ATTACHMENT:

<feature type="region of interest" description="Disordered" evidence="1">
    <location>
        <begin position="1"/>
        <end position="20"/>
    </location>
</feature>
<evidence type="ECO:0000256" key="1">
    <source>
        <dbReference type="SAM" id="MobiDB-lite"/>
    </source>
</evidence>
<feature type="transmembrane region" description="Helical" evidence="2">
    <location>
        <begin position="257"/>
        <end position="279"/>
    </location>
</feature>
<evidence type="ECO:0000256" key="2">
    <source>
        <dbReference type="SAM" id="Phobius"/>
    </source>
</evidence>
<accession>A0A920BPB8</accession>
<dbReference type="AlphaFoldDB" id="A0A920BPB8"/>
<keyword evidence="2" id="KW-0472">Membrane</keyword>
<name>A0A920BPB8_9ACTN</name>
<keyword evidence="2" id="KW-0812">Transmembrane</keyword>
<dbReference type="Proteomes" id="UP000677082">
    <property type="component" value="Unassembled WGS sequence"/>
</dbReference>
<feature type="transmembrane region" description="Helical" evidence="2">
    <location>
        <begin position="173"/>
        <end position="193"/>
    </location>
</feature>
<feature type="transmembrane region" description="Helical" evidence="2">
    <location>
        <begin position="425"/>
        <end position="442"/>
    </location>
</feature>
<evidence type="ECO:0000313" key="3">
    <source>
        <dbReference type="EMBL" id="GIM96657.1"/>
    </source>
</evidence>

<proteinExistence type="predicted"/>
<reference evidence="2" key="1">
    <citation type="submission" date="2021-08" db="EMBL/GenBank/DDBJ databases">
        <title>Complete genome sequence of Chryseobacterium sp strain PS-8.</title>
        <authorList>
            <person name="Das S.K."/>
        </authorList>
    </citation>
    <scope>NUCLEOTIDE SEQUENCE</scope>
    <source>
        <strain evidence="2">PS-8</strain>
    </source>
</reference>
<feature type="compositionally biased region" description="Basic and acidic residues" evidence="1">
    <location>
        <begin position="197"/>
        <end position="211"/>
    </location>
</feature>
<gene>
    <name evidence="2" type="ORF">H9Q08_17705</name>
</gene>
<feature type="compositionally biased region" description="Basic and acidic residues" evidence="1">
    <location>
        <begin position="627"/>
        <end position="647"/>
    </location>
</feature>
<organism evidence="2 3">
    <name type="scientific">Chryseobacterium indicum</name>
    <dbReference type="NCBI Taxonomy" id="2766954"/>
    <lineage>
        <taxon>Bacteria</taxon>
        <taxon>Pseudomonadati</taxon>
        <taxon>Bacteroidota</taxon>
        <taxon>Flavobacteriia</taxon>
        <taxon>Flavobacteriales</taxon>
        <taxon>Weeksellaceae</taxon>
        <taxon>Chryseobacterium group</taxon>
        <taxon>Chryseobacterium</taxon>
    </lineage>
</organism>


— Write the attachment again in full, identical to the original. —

<feature type="region of interest" description="Disordered" evidence="1">
    <location>
        <begin position="1"/>
        <end position="20"/>
    </location>
</feature>
<evidence type="ECO:0000256" key="1">
    <source>
        <dbReference type="SAM" id="MobiDB-lite"/>
    </source>
</evidence>
<feature type="transmembrane region" description="Helical" evidence="2">
    <location>
        <begin position="257"/>
        <end position="279"/>
    </location>
</feature>
<evidence type="ECO:0000256" key="2">
    <source>
        <dbReference type="SAM" id="Phobius"/>
    </source>
</evidence>
<accession>A0A920BPB8</accession>
<dbReference type="AlphaFoldDB" id="A0A920BPB8"/>
<keyword evidence="2" id="KW-0472">Membrane</keyword>
<name>A0A920BPB8_9ACTN</name>
<keyword evidence="2" id="KW-0812">Transmembrane</keyword>
<dbReference type="Proteomes" id="UP000677082">
    <property type="component" value="Unassembled WGS sequence"/>
</dbReference>
<feature type="transmembrane region" description="Helical" evidence="2">
    <location>
        <begin position="173"/>
        <end position="193"/>
    </location>
</feature>
<feature type="transmembrane region" description="Helical" evidence="2">
    <location>
        <begin position="425"/>
        <end position="442"/>
    </location>
</feature>
<evidence type="ECO:0000313" key="3">
    <source>
        <dbReference type="EMBL" id="GIM96657.1"/>
    </source>
</evidence>

<proteinExistence type="predicted"/>
<reference evidence="2" key="1">
    <citation type="submission" date="2021-08" db="EMBL/GenBank/DDBJ databases">
        <title>Complete genome sequence of Chryseobacterium sp strain PS-8.</title>
        <authorList>
            <person name="Das S.K."/>
        </authorList>
    </citation>
    <scope>NUCLEOTIDE SEQUENCE</scope>
    <source>
        <strain evidence="2">PS-8</strain>
    </source>
</reference>
<feature type="compositionally biased region" description="Basic and acidic residues" evidence="1">
    <location>
        <begin position="197"/>
        <end position="211"/>
    </location>
</feature>
<gene>
    <name evidence="2" type="ORF">H9Q08_17705</name>
</gene>
<feature type="compositionally biased region" description="Basic and acidic residues" evidence="1">
    <location>
        <begin position="627"/>
        <end position="647"/>
    </location>
</feature>
<organism evidence="2 3">
    <name type="scientific">Chryseobacterium indicum</name>
    <dbReference type="NCBI Taxonomy" id="2766954"/>
    <lineage>
        <taxon>Bacteria</taxon>
        <taxon>Pseudomonadati</taxon>
        <taxon>Bacteroidota</taxon>
        <taxon>Flavobacteriia</taxon>
        <taxon>Flavobacteriales</taxon>
        <taxon>Weeksellaceae</taxon>
        <taxon>Chryseobacterium group</taxon>
        <taxon>Chryseobacterium</taxon>
    </lineage>
</organism>